I deal with men who are mentally ill on a weekly basis at my job. Recently, a young man named Daniel came into my office and said he had a message for me from God. He handed me a note, which said this:
John, as an honor, asked him how might it be that I should wash your feet. He asked, I am. Would you have your brother too, be he, whom would be left to the way? No, say I! Not thy will, but albeit, your will be done, Lord. Amen.
I thanked Daniel for the message from God. He smiled and left.
You might recognize bits of that message as coming from John 13, where Jesus sought to wash the disciples’ feet and Peter objected.
When people say that they are giving me a message from God, very rarely do I think that it is actually a message from God. But with this message from Daniel, I tend to think it was.
“What!?” You might say. “It’s gibberish. It doesn’t make any sense! God wouldn’t do that!”
Wouldn’t He? Have you read the book of Revelation recently? … But this post isn’t about bibliology, so let’s move on…
Thinking about Foot Washing Services
I think it truly was a message from God because that very week I had been thinking about these “foot washing ceremonies” which we sometimes have in church. Can I be frank? I think they’re stupid. I think that foot washing ceremonies completely miss the point of why Jesus washed the disciples’ feet.
Jesus performed that task because it was the most menial task that a household servant could perform at that time. You’ve heard the cultural background, I’m sure. People wore sandals as they walked around in the dusty streets, which were also full of animal droppings. Nobody wanted all this tracked through their house.
Besides, they ate meals at low tables while they reclined on the ground. Which means that everybody was down near foot level. Imagine how feet must have stunk! So they had the lowest of the low household servants wash everybody’s feet as they entered the house.
To show his disciples how much He loved them, He washed their feet. That is, He became the lowest of the low servants in the house.
Does a modern foot washing ceremony do this? Hardly. More often than not, people who attend these foot washing ceremonies make sure that they washed their feet in advance and scraped all the gunk out of their toenails. Then they wear a clean pair of socks and shoes.
A True Foot Washing Service
If have often thought that if we really wanted to follow the spirit and symbolism of that first foot washing ceremony, we would find the dirtiest and most menial tasks in our churches, our neighborhoods, or our homes, and do those.
I have heard of pastors who pick up cigarette butts from the church parking lot, and go change diapers in the nursery. That’s foot washing! I have heard of youth pastors who led their youth group on a mission’s trip to the local outhouses near where the homeless people live and cleaned them up. That’s foot washing! My friend, Sam Riviera, often walks around where the homeless are and picks up trash along the street. He says it is not uncommon to find used condoms and syringes. That’s foot washing!
But let me get back to Daniel and his note. His note to me from God reminded me that washing someone else’s feet is not just about what you do, but whom you do it for. Yes, Jesus washed the feet of his disciples, but remember, Judas was there too. Do you think Jesus skipped Judas as being “unworthy”? I doubt it.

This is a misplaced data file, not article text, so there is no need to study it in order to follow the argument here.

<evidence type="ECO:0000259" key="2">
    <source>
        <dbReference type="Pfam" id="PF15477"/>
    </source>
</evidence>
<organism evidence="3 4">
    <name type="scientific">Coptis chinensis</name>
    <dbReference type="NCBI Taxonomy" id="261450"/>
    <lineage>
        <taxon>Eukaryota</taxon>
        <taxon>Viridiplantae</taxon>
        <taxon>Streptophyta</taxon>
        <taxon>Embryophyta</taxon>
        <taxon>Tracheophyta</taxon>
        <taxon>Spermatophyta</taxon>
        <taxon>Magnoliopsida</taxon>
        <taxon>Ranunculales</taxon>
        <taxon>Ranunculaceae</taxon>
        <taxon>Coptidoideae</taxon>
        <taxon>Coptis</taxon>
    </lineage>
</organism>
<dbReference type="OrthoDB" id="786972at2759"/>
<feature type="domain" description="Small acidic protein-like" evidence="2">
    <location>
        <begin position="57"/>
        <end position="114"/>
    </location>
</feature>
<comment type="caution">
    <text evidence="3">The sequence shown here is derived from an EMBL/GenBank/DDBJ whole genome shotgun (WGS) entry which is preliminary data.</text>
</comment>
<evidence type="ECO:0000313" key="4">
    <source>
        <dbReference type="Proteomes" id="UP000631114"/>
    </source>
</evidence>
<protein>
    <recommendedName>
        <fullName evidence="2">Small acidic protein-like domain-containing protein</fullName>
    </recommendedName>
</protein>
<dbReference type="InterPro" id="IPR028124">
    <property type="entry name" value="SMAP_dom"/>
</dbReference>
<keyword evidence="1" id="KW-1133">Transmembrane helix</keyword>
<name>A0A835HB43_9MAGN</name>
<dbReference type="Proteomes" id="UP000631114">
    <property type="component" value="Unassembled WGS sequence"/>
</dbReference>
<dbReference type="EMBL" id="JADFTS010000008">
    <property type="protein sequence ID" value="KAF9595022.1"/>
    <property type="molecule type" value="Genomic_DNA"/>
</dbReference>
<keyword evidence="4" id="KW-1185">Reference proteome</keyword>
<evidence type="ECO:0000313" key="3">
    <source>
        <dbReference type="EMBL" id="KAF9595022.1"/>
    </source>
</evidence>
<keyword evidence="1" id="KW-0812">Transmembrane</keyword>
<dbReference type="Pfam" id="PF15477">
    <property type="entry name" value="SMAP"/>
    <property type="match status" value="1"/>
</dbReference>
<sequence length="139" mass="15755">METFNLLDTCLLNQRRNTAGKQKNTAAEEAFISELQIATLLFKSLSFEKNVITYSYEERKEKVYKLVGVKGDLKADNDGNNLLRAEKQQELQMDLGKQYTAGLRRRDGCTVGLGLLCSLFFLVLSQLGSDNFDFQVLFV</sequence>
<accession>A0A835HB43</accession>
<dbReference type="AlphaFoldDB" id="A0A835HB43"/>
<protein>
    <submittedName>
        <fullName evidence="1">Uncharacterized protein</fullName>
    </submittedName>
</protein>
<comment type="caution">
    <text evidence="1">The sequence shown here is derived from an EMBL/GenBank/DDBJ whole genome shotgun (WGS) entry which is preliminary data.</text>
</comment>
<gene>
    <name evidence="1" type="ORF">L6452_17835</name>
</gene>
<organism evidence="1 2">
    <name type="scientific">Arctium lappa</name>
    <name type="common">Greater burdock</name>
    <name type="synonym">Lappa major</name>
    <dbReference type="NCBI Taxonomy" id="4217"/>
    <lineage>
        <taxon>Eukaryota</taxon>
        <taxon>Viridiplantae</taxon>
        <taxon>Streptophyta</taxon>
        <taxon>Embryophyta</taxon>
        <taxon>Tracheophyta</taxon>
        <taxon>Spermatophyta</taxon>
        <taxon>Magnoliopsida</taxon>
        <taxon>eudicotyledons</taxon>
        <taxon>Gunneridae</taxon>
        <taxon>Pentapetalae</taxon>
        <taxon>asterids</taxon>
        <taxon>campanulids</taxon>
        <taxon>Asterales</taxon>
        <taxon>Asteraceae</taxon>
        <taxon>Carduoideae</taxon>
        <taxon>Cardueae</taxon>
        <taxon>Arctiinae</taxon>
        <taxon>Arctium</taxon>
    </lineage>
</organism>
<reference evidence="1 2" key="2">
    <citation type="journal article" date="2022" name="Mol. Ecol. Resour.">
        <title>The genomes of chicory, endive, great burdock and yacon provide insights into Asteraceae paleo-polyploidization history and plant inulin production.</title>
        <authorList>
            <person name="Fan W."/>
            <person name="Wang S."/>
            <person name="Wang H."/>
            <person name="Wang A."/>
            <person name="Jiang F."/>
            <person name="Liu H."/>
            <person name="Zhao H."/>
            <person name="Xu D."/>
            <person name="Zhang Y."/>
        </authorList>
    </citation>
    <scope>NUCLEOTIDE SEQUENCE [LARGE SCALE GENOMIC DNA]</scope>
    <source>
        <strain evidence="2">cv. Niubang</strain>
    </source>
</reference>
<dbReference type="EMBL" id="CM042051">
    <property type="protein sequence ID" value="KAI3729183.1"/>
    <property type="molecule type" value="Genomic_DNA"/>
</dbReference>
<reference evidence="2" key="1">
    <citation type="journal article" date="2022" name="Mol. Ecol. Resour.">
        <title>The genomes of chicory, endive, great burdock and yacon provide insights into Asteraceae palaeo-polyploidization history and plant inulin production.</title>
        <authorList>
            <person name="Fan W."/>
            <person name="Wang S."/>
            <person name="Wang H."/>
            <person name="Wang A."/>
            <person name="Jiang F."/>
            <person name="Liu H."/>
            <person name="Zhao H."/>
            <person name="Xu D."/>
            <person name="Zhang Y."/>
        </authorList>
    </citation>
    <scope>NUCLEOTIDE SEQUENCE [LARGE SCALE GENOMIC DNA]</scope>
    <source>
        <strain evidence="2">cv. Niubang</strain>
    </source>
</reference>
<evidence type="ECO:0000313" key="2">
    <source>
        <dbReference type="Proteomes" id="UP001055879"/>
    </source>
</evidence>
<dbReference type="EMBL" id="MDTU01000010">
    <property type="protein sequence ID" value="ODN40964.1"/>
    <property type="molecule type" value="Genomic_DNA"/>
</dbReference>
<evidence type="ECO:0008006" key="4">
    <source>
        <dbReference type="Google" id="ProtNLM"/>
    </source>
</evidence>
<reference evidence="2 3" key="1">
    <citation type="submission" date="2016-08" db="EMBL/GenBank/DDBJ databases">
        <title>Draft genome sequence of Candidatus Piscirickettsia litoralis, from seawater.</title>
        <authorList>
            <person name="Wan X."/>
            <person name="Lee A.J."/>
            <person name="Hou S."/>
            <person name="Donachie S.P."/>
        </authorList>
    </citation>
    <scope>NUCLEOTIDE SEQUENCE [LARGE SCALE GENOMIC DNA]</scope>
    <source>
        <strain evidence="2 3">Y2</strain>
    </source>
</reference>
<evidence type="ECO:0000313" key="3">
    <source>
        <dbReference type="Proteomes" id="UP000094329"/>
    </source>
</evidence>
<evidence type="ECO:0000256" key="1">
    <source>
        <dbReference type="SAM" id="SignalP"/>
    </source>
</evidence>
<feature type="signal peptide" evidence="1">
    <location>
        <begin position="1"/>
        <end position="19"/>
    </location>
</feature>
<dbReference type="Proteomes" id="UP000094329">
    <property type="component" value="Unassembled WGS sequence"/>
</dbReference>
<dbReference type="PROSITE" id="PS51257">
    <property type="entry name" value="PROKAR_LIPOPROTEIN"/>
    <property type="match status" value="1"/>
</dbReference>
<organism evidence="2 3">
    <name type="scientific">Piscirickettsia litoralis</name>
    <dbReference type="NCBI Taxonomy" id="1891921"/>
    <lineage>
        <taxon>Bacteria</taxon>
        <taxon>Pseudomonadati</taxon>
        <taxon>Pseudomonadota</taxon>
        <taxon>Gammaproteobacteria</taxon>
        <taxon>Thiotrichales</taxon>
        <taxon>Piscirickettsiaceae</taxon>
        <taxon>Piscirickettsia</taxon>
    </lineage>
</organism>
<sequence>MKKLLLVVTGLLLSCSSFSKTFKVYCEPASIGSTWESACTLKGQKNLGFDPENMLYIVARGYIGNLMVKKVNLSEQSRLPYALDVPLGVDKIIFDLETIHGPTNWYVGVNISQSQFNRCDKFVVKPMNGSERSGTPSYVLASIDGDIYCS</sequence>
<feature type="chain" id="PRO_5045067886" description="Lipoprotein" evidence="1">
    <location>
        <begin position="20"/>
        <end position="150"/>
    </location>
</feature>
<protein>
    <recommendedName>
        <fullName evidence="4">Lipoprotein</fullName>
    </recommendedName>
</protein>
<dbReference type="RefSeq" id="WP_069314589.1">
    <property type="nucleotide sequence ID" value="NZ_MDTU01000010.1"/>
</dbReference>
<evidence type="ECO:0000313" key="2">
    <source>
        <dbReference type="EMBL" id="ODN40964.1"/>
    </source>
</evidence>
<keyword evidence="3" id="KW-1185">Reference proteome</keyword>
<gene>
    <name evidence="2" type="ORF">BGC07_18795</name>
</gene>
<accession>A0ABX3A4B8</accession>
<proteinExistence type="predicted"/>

It seemed to me that Daniel’s note was an invitation for me to “wash the feet” of the mentally ill I encounter every week. How? By listening to them with patience, even when I don’t understand a word they are saying. The mentally ill are often mocked, neglected, and abused by those who should love, protect, defend, and care for them. Maybe I can be a kind voice. A helping hand. A listening ear. A pat on the back.
If you don’t know anyone who is mentally ill, that’s okay. There are other people whose feet you can wash. Maybe you could “wash the feet” of Muslim neighbors by being kind to them (without trying to convert or condemn them). Maybe you could “wash the feet” of homeless people by giving them a meal, even when you know they waste all their money on drugs.
There are thousands of ways to wash people’s feet, and billions of people who need their feet washed.
Open your eyes. Look around. There is pain and fear all around, just waiting for someone to wash it away. After all, “Would you have your brother too, be he, whom would be left to the way?”
This post is part of the October 2014 Synchroblog. Below is a list of other contributors. Go read them all!
- Sarah Griffith Lund – Stronger Together
- Liz Dyer – Finding the Courage to Break the Silence
- Stacy Sergent – No Longer Protecting Secrets
- Patricia Watson – Grace Amid Crazy
- Glenn Hager – When Mental Illness Strikes Home
- Crystal Rice – Looking Well on the Outside
- Cara Strickland – Making Peace With My Mental Illness
- David Hosey – The church, the psych ward, and me
- Ona Marie – Mental Illness, Family, and Church
- Carol Kuniholm – A Prayer for the Broken
- Susan Herman – 3 Self Care Rituals for Managing Tough Transitions
- Eric Atcheson – Blessed Are The Crazy
- Joan Peacock – “Alice in Wonderland”, a Bipolar BookGroup Discussion Guide
- Justin Steckbauer – Mental Illness, Awareness, and Jesus
- Kathy Escobar – Mental Illness: 3 Sets of 3 Things
- Leah Sophia – Mental Illness/Health Awareness
- Josh Morgan – Peace Between Spirituality and Mental Health
- Tara Ulrich – Breaking the Silence
- Sarah Renfro – Blessed Are The Crazy
- Steve Hayes – Mental illness and the Christian faith
- Mindi Welton-Mitchell – Breaking the Silence: Disability, Mental Illness and the Church
- Michelle Torigian – A Life of Baby Steps
- Bec Cranford-Smith – Mental Health and the Pastor